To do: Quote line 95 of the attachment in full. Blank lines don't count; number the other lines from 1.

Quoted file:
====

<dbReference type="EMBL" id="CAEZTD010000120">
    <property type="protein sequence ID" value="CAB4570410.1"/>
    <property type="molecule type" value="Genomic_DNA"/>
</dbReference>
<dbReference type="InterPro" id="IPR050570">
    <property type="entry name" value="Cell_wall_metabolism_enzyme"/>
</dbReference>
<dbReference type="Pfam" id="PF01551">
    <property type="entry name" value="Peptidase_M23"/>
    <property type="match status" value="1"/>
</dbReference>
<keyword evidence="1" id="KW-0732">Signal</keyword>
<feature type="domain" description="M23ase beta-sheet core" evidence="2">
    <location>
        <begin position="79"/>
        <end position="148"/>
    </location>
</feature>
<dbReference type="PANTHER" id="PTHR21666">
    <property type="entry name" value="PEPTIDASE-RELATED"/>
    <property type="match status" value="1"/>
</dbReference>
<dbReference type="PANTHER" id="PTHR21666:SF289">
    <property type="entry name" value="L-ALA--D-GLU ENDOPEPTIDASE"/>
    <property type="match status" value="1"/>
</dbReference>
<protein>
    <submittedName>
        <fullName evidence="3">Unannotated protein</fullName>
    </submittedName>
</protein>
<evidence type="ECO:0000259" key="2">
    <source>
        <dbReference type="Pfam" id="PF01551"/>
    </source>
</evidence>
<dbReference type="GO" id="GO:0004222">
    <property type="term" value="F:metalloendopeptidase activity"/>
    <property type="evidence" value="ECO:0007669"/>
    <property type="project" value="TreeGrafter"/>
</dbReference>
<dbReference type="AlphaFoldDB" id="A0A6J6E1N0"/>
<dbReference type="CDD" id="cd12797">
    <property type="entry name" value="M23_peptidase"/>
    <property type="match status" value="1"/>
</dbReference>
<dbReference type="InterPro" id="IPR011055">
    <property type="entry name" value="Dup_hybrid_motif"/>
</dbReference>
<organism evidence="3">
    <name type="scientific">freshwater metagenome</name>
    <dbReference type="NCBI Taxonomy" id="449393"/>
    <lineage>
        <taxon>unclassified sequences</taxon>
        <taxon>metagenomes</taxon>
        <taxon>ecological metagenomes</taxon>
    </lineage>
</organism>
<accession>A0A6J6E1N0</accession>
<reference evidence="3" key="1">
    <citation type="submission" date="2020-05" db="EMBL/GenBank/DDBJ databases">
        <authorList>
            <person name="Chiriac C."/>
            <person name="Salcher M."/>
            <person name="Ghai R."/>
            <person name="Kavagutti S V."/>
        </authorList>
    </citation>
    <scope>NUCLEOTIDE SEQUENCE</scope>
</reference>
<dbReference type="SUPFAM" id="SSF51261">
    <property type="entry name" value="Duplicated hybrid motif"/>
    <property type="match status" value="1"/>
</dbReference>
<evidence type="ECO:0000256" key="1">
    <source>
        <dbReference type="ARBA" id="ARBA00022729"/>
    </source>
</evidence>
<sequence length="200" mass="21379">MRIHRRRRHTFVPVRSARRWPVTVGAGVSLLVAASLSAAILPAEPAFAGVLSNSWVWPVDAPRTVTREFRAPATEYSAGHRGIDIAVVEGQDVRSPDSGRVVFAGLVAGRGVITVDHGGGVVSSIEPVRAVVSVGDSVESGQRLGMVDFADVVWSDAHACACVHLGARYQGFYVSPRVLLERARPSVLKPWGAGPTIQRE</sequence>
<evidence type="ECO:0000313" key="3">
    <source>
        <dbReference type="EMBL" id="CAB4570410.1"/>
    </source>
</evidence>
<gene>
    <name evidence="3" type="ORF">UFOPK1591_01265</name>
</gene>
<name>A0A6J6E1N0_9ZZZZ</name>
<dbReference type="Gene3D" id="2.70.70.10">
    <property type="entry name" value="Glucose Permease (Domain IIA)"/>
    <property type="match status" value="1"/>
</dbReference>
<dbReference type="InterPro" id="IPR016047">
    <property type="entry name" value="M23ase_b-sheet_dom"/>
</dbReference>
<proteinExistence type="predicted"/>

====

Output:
    <property type="entry name" value="M23ase_b-sheet_dom"/>